Anyway, as I said before the caricature "Orson Welles" was created in part by Orson Welles himself in several variations on the radio and film, even TV if you look at the Lucy clip. I don't know much about his Dean Martin appearances but I guess I'll find out soon enough.
A tape recording of the making of the British peas commercial in which Orson explodes at the director subsequently found its way into circulation among the advertising executives in New York, who relished it for the candid glimpse of Orson Welles it afforded. Preparing one kind of performance--a commercial--he had inadvertently given another…But exactly how inadvertent was it? How candid? This was the role he calls “Crazy Welles” or “Imperial Welles”, and on and off he has been doing it for so many years now that we automatically assume that this really is Orson Welles…to the rest of us, it seems natural—but not to Orson…”I used to play Orson Welles all the time on JACK BENNY,” he says of the extraordinary radio skits of the ‘40’s in which he parodied himself as brusque, snobbish, insolent. “That’s the Orson Welles everybody still thinks I am,” he continues. “The secretary used to atomize the microphone before I would speak into it! You know, a lot of people believed it. In other words, the comedy figure rubbed off on me.” But it would be inaccurate to say that his public persona is just a role. Surely Orson’s early comic version of himself on the JACK BENNY SHOW was based on something tangible in his character? Otherwise, it would not have worked effectively as parody.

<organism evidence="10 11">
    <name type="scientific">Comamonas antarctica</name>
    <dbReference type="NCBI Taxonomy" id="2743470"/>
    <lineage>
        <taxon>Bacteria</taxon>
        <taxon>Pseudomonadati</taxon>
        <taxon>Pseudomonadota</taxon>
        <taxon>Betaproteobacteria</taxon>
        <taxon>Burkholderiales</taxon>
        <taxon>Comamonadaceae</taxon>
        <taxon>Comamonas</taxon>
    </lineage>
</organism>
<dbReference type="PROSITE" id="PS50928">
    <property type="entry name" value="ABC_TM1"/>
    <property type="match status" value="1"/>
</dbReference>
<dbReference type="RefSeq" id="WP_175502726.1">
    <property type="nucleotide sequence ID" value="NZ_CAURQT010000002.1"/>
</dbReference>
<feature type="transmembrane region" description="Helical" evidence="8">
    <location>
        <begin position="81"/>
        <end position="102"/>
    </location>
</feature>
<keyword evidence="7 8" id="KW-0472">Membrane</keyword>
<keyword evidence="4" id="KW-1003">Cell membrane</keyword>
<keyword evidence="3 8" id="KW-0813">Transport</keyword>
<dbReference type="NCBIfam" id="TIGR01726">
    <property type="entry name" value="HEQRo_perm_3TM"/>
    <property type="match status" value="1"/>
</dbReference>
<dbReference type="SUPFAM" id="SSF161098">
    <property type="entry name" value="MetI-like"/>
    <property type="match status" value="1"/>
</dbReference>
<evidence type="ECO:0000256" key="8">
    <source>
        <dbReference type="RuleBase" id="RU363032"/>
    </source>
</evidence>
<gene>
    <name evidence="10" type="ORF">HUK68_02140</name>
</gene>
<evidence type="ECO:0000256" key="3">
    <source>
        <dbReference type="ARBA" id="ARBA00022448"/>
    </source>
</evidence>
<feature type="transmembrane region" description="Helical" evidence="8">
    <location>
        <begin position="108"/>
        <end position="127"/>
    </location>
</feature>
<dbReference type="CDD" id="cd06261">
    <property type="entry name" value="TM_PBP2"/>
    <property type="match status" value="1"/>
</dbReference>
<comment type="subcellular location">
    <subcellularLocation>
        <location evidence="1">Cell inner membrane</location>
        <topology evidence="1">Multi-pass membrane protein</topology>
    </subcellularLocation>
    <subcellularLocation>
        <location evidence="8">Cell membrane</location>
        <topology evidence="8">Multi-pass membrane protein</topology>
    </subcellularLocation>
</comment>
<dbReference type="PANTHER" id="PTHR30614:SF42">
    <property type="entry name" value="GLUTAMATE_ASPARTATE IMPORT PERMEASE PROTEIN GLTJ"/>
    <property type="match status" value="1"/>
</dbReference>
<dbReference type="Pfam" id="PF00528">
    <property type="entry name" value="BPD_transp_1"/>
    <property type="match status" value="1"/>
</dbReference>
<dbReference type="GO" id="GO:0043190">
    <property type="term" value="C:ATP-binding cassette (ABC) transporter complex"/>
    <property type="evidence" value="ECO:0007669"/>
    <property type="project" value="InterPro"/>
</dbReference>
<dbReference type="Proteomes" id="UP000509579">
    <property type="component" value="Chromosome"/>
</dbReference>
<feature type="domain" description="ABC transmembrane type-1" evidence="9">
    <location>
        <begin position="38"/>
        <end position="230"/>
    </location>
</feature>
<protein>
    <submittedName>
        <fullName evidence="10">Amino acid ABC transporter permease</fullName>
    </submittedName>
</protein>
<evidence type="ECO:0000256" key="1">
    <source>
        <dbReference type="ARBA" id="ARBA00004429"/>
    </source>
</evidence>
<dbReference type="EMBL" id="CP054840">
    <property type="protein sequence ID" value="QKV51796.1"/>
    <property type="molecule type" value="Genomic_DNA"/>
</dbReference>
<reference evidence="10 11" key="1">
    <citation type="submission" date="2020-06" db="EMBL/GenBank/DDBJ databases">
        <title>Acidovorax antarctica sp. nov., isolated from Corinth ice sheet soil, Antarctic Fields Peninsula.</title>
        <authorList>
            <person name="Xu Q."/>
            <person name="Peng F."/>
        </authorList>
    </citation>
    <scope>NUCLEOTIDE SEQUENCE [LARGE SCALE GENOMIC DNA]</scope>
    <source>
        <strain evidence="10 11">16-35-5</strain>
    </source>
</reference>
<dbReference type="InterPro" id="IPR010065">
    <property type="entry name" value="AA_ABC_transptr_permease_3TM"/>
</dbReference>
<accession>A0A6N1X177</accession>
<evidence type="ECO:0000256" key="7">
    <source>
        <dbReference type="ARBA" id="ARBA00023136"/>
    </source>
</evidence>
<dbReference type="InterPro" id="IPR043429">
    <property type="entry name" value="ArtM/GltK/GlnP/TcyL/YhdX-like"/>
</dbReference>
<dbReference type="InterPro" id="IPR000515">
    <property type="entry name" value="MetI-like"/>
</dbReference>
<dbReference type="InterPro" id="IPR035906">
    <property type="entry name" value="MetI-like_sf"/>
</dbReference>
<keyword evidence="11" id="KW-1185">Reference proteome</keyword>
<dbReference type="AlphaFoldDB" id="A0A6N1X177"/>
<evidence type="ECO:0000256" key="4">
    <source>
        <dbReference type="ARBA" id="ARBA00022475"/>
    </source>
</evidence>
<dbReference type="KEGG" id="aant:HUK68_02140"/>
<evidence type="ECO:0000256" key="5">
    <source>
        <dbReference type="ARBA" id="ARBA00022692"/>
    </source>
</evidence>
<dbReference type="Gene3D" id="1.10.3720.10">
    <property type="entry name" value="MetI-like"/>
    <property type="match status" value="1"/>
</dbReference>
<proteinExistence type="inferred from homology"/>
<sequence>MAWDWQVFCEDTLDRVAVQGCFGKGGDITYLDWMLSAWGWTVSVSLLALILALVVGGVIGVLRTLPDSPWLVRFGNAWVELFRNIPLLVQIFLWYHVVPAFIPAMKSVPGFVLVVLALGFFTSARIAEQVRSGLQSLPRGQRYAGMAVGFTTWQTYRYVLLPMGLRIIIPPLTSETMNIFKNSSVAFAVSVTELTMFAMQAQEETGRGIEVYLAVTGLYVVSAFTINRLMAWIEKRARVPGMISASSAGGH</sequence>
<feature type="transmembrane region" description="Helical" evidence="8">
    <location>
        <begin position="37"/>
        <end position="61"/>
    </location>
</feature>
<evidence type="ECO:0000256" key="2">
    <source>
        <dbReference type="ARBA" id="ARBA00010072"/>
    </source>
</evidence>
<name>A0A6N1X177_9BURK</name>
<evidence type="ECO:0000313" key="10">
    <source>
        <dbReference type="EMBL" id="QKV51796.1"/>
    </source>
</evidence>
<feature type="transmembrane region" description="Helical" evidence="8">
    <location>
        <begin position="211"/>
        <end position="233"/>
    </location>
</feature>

“I regard it as an enormous and articulated marionette, which is standing in the hallway waiting for me when I am called to do a job,” says Orson of his image. “You know, it’s completely foreign to me—and the part of it that is like me, I don’t recognize even though it’s there. You see, of course there must be a lot there, but I don’t think there is, because it’s an inexpressibly exasperating personage.”…But whereas onstage and in films the distance he maintained from his characters had been entirely deliberate, not so the distance he increasingly felt from himself…Now however, he realized that, more and more, the part he was playing, the “marionette” he activated when he went out into the world, was scaring people away, costing him work. The private Orson is the antithesis of his haughty public persona. His friends know him as warm, caring, strangely shy. He is the man who regards “Crazy Welles” with horror.
From Barbara Leaming's ORSON WELLES A BIOGRAPHY.